Veronika Meduna, presenter of Radio New Zealand’s Our Changing World, presented Te Papa’s #squidwatch event. In this blog, she reflects on the experience of presenting such a ‘colossal’ event and the role of museums in effective science communication.
It’s been two months since Te Papa’s #squidwatch, a live-streamed event during which scientists had a rare opportunity to examine a colossal squid, but comments and queries are still popping up regularly in my inbox and Twitter feed. Most recently, Te Papa’s Science Live series, and the colossal squid session in particular, came up in a discussion about the role of museums in effective science communication.
Much of the debate about how best to communicate science focuses on links between research organisations and the media. Museums are often overlooked. Yet, museum events attract audiences most research organisations (and many media outlets) can only dream of. Almost half a million people watched the colossal squid examination, either right then and there live as it was happening, or within a week of the event. Since then, the number has continued to climb to just under 700,000 viewers.
A web-streamed event such as Science Live hits a number of science communication buttons all at once. It offers a behind-the-scenes look at science, it enables a high level of engagement with viewers, and it brings out the best of the scientists. In the case of the colossal squid, the excitement of the team of squid experts from the Auckland University of Technology (AUT) was very palpable.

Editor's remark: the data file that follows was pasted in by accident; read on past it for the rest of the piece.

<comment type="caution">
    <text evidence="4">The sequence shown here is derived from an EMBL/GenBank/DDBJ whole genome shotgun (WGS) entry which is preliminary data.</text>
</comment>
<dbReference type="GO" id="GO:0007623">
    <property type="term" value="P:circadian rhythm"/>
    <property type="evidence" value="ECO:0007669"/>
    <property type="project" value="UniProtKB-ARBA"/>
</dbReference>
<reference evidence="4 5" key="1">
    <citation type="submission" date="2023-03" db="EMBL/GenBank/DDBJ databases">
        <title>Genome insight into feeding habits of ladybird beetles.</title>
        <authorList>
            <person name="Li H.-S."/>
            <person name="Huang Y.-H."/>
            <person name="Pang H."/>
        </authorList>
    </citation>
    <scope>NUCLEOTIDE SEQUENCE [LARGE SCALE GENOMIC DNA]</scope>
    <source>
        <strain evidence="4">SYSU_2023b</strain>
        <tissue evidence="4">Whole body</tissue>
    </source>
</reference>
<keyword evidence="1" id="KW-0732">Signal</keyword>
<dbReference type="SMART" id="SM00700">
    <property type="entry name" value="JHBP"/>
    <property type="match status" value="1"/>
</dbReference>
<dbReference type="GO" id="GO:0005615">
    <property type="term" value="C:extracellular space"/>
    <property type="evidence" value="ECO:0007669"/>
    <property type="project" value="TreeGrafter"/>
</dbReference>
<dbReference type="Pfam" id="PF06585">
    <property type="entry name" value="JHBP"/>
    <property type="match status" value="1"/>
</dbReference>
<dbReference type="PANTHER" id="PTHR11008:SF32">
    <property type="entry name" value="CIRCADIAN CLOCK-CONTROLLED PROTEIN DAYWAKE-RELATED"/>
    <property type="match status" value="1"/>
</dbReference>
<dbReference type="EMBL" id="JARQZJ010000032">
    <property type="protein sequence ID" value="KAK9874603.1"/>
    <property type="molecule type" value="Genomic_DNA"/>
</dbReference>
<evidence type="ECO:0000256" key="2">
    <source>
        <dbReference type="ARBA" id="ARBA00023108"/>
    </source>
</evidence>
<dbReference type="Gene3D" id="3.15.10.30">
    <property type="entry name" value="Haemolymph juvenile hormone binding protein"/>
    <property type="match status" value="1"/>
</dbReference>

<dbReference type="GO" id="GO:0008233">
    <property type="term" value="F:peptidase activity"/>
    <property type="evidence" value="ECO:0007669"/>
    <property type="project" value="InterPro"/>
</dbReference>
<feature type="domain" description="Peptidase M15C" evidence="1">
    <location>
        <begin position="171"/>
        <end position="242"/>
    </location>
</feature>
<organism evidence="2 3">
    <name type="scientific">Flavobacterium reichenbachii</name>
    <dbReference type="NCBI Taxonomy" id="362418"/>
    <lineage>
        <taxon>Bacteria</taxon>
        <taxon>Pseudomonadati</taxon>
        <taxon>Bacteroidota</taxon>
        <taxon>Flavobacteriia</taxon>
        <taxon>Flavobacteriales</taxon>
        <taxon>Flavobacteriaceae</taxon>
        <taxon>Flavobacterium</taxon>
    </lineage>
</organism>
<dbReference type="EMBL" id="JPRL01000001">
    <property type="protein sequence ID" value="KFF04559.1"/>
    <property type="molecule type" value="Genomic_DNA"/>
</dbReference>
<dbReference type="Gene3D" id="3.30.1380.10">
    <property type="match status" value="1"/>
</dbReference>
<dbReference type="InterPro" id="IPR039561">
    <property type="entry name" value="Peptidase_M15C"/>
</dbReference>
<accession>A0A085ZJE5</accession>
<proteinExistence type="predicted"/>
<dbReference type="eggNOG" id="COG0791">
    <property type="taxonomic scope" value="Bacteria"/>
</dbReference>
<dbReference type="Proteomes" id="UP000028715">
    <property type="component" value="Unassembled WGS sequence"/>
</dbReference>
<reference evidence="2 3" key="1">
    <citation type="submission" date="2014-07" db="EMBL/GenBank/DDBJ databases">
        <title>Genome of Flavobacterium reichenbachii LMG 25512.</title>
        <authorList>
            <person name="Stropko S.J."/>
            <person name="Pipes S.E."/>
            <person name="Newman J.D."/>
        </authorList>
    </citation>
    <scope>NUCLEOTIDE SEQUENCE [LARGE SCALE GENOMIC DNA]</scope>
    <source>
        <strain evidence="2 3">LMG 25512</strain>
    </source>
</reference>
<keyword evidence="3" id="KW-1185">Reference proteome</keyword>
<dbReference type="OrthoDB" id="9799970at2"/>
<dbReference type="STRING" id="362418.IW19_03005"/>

From my experience of producing Radio New Zealand science programme Our Changing World, I’ve learned that the best stories are those from the field. Whenever I get a chance to join scientists during a fieldtrip, I usually jump at it – and to be able to join the AUT team as they worked on the colossal squid, only the second specimen ever that has been brought up to the surface in a condition good enough for scientific examination, was in many ways like an invitation to the ultimate fieldtrip.
I knew that the team, led by Dr Kat Bolstad, are experts when it comes to the biology of squid and their cephalopod cousins, but on the day, each of them delivered much more than knowledge. They shared their excitement, passion, curiosity and sheer joy of discovery.
Some of my lasting memories include Aaron Boyd-Evans performing the cockatoo dance to explain, or rather demonstrate, how some squid hold their arms when they swim towards prey. Heather Braid was fantastic when she recollected the gross factor of examining squid stomach contents. Tyler Northern was inspiring when he described how he got into ‘squidology’ and Jesse Taylor’s heartfelt ‘yes please!’ when I released him from the interview back to the examination tank proved his passion for his science. And as for Kat Bolstad? I don’t know how she did it, but she really ran a marathon in the name of excellent science communication on that day. And the team hasn’t stopped – you can follow their squid fun @ALCESOnline.
One of the most enjoyable aspects for me was that an event like this is a two-way conversation. The number of questions coming in from children showed that their engagement was real and that their curiosity about these strange denizens of the deep ocean had been sparked. Museums are conveyors of culture, and they do a great job in inviting everybody on a cultural quest for scientific wonder, discovery and invention.